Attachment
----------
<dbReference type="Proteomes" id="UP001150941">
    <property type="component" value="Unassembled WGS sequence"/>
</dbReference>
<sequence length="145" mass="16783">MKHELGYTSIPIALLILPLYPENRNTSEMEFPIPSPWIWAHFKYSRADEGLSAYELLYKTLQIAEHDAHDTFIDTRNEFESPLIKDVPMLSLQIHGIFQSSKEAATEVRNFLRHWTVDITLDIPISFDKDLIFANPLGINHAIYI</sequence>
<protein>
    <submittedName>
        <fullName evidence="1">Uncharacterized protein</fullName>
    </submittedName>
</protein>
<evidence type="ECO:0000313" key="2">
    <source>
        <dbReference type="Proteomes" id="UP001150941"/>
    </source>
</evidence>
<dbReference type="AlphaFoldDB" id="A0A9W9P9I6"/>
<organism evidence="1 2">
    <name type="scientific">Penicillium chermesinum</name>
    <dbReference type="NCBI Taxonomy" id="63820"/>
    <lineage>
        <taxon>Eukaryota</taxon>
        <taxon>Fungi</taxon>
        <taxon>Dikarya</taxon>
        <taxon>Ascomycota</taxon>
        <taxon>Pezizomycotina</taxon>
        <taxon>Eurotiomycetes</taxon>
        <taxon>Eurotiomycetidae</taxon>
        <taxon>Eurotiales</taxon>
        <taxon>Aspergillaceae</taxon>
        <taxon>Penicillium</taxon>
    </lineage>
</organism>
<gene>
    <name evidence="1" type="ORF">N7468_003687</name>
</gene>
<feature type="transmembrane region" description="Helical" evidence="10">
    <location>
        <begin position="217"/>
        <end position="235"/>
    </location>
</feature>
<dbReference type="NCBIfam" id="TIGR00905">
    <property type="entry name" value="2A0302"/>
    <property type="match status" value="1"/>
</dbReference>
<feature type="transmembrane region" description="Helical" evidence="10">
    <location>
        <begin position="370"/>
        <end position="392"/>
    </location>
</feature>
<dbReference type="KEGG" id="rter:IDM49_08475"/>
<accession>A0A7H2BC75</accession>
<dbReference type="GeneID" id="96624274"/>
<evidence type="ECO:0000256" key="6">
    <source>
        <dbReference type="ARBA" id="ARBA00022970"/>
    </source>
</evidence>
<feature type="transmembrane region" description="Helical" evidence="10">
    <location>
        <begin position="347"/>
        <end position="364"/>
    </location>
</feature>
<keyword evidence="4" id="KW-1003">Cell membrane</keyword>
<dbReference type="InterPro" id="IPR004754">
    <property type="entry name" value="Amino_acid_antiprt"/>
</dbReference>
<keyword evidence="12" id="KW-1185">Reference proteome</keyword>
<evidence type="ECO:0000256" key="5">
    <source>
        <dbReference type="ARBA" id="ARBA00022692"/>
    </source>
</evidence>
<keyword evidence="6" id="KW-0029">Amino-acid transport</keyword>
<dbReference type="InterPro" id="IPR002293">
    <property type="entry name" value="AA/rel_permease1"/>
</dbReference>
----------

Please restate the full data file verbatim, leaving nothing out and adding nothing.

<dbReference type="Proteomes" id="UP001150941">
    <property type="component" value="Unassembled WGS sequence"/>
</dbReference>
<sequence length="145" mass="16783">MKHELGYTSIPIALLILPLYPENRNTSEMEFPIPSPWIWAHFKYSRADEGLSAYELLYKTLQIAEHDAHDTFIDTRNEFESPLIKDVPMLSLQIHGIFQSSKEAATEVRNFLRHWTVDITLDIPISFDKDLIFANPLGINHAIYI</sequence>
<protein>
    <submittedName>
        <fullName evidence="1">Uncharacterized protein</fullName>
    </submittedName>
</protein>
<evidence type="ECO:0000313" key="2">
    <source>
        <dbReference type="Proteomes" id="UP001150941"/>
    </source>
</evidence>
<dbReference type="AlphaFoldDB" id="A0A9W9P9I6"/>
<organism evidence="1 2">
    <name type="scientific">Penicillium chermesinum</name>
    <dbReference type="NCBI Taxonomy" id="63820"/>
    <lineage>
        <taxon>Eukaryota</taxon>
        <taxon>Fungi</taxon>
        <taxon>Dikarya</taxon>
        <taxon>Ascomycota</taxon>
        <taxon>Pezizomycotina</taxon>
        <taxon>Eurotiomycetes</taxon>
        <taxon>Eurotiomycetidae</taxon>
        <taxon>Eurotiales</taxon>
        <taxon>Aspergillaceae</taxon>
        <taxon>Penicillium</taxon>
    </lineage>
</organism>
<gene>
    <name evidence="1" type="ORF">N7468_003687</name>
</gene>
<feature type="transmembrane region" description="Helical" evidence="10">
    <location>
        <begin position="217"/>
        <end position="235"/>
    </location>
</feature>
<dbReference type="NCBIfam" id="TIGR00905">
    <property type="entry name" value="2A0302"/>
    <property type="match status" value="1"/>
</dbReference>
<feature type="transmembrane region" description="Helical" evidence="10">
    <location>
        <begin position="370"/>
        <end position="392"/>
    </location>
</feature>
<dbReference type="KEGG" id="rter:IDM49_08475"/>
<accession>A0A7H2BC75</accession>
<dbReference type="GeneID" id="96624274"/>
<evidence type="ECO:0000256" key="6">
    <source>
        <dbReference type="ARBA" id="ARBA00022970"/>
    </source>
</evidence>
<feature type="transmembrane region" description="Helical" evidence="10">
    <location>
        <begin position="347"/>
        <end position="364"/>
    </location>
</feature>
<keyword evidence="4" id="KW-1003">Cell membrane</keyword>
<dbReference type="InterPro" id="IPR004754">
    <property type="entry name" value="Amino_acid_antiprt"/>
</dbReference>
<keyword evidence="12" id="KW-1185">Reference proteome</keyword>
<evidence type="ECO:0000256" key="5">
    <source>
        <dbReference type="ARBA" id="ARBA00022692"/>
    </source>
</evidence>
<keyword evidence="6" id="KW-0029">Amino-acid transport</keyword>
<dbReference type="InterPro" id="IPR002293">
    <property type="entry name" value="AA/rel_permease1"/>
</dbReference>